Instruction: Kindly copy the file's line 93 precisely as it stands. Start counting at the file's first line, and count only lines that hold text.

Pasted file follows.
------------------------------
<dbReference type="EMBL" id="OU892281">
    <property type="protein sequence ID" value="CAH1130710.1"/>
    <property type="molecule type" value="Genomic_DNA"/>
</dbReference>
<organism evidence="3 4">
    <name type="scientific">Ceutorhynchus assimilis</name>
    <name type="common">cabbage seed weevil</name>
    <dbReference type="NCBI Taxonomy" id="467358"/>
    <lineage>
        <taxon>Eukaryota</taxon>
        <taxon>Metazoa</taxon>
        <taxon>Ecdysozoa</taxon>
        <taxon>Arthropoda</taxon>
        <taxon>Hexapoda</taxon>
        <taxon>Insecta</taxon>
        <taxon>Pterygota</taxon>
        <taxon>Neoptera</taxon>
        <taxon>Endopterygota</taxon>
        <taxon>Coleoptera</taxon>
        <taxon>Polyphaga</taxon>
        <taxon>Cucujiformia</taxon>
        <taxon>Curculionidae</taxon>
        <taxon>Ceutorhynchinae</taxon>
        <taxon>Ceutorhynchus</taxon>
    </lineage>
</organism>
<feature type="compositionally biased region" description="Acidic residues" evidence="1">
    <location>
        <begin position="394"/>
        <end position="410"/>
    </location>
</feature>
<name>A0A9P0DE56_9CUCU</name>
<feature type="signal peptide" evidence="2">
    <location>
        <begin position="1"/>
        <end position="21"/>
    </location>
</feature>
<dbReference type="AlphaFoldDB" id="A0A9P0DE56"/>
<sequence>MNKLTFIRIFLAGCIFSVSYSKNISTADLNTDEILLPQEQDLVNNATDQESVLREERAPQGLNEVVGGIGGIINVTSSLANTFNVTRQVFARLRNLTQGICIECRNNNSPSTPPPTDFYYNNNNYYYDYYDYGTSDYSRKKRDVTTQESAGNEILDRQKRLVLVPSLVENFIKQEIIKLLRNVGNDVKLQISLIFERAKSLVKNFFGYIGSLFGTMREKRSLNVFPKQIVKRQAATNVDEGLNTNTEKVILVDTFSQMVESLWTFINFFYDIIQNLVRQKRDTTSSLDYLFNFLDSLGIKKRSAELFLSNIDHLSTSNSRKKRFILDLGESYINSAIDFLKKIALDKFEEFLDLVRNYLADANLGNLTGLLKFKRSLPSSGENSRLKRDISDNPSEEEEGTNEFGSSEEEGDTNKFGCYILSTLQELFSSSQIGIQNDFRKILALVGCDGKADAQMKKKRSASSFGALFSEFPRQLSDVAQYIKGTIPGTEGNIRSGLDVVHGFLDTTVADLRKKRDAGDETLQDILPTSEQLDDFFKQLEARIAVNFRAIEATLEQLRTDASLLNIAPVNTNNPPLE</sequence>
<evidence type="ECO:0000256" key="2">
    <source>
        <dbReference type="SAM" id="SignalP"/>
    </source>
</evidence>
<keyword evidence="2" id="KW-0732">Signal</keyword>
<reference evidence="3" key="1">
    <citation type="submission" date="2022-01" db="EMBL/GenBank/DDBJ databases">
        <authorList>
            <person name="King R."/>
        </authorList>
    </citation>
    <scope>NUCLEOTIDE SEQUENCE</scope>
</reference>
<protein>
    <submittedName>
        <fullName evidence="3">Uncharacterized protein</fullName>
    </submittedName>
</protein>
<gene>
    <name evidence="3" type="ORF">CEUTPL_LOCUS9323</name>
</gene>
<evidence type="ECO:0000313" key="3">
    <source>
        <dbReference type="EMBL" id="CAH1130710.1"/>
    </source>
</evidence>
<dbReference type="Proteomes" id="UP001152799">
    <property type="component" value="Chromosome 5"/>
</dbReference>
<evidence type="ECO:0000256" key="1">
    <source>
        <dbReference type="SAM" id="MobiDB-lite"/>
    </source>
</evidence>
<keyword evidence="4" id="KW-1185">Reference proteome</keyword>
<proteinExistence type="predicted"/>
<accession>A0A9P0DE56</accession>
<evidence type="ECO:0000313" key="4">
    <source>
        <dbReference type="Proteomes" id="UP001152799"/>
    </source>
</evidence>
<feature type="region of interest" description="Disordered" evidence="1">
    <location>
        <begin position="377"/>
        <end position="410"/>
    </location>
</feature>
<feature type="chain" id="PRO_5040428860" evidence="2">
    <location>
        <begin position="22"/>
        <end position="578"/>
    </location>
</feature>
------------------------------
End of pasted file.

        <begin position="22"/>